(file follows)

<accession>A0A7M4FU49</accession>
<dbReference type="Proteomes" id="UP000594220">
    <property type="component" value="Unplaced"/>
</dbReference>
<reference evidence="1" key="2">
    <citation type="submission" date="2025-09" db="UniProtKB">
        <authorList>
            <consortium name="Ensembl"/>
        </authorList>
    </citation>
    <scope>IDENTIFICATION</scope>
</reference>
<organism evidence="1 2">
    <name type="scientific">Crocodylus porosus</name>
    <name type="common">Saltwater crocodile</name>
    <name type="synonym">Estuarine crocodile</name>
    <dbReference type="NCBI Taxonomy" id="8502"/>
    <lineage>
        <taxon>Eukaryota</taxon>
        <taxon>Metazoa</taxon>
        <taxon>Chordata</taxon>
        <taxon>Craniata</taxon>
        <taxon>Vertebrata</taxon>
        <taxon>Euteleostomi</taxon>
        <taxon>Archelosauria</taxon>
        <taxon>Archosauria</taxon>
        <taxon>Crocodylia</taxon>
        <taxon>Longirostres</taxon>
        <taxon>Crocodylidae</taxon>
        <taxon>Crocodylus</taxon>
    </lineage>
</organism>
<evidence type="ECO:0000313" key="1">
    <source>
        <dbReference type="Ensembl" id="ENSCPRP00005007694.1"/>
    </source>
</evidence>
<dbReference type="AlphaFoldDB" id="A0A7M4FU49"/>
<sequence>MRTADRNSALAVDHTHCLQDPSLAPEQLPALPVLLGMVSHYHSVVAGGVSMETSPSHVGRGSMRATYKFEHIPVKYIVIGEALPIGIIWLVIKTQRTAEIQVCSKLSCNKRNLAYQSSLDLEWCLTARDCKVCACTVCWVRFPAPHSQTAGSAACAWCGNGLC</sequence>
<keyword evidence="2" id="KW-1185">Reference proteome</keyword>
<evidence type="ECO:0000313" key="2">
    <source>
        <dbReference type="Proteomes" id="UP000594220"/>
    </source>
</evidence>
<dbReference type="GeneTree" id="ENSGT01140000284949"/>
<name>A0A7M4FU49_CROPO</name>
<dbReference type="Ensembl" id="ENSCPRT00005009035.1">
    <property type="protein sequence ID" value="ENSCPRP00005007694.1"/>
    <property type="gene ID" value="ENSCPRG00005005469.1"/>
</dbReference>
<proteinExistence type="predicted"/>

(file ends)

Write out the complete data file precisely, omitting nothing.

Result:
<accession>A0A7M4FU49</accession>
<dbReference type="Proteomes" id="UP000594220">
    <property type="component" value="Unplaced"/>
</dbReference>
<reference evidence="1" key="2">
    <citation type="submission" date="2025-09" db="UniProtKB">
        <authorList>
            <consortium name="Ensembl"/>
        </authorList>
    </citation>
    <scope>IDENTIFICATION</scope>
</reference>
<organism evidence="1 2">
    <name type="scientific">Crocodylus porosus</name>
    <name type="common">Saltwater crocodile</name>
    <name type="synonym">Estuarine crocodile</name>
    <dbReference type="NCBI Taxonomy" id="8502"/>
    <lineage>
        <taxon>Eukaryota</taxon>
        <taxon>Metazoa</taxon>
        <taxon>Chordata</taxon>
        <taxon>Craniata</taxon>
        <taxon>Vertebrata</taxon>
        <taxon>Euteleostomi</taxon>
        <taxon>Archelosauria</taxon>
        <taxon>Archosauria</taxon>
        <taxon>Crocodylia</taxon>
        <taxon>Longirostres</taxon>
        <taxon>Crocodylidae</taxon>
        <taxon>Crocodylus</taxon>
    </lineage>
</organism>
<evidence type="ECO:0000313" key="1">
    <source>
        <dbReference type="Ensembl" id="ENSCPRP00005007694.1"/>
    </source>
</evidence>
<dbReference type="AlphaFoldDB" id="A0A7M4FU49"/>
<sequence>MRTADRNSALAVDHTHCLQDPSLAPEQLPALPVLLGMVSHYHSVVAGGVSMETSPSHVGRGSMRATYKFEHIPVKYIVIGEALPIGIIWLVIKTQRTAEIQVCSKLSCNKRNLAYQSSLDLEWCLTARDCKVCACTVCWVRFPAPHSQTAGSAACAWCGNGLC</sequence>
<keyword evidence="2" id="KW-1185">Reference proteome</keyword>
<evidence type="ECO:0000313" key="2">
    <source>
        <dbReference type="Proteomes" id="UP000594220"/>
    </source>
</evidence>
<dbReference type="GeneTree" id="ENSGT01140000284949"/>
<name>A0A7M4FU49_CROPO</name>
<dbReference type="Ensembl" id="ENSCPRT00005009035.1">
    <property type="protein sequence ID" value="ENSCPRP00005007694.1"/>
    <property type="gene ID" value="ENSCPRG00005005469.1"/>
</dbReference>
<proteinExistence type="predicted"/>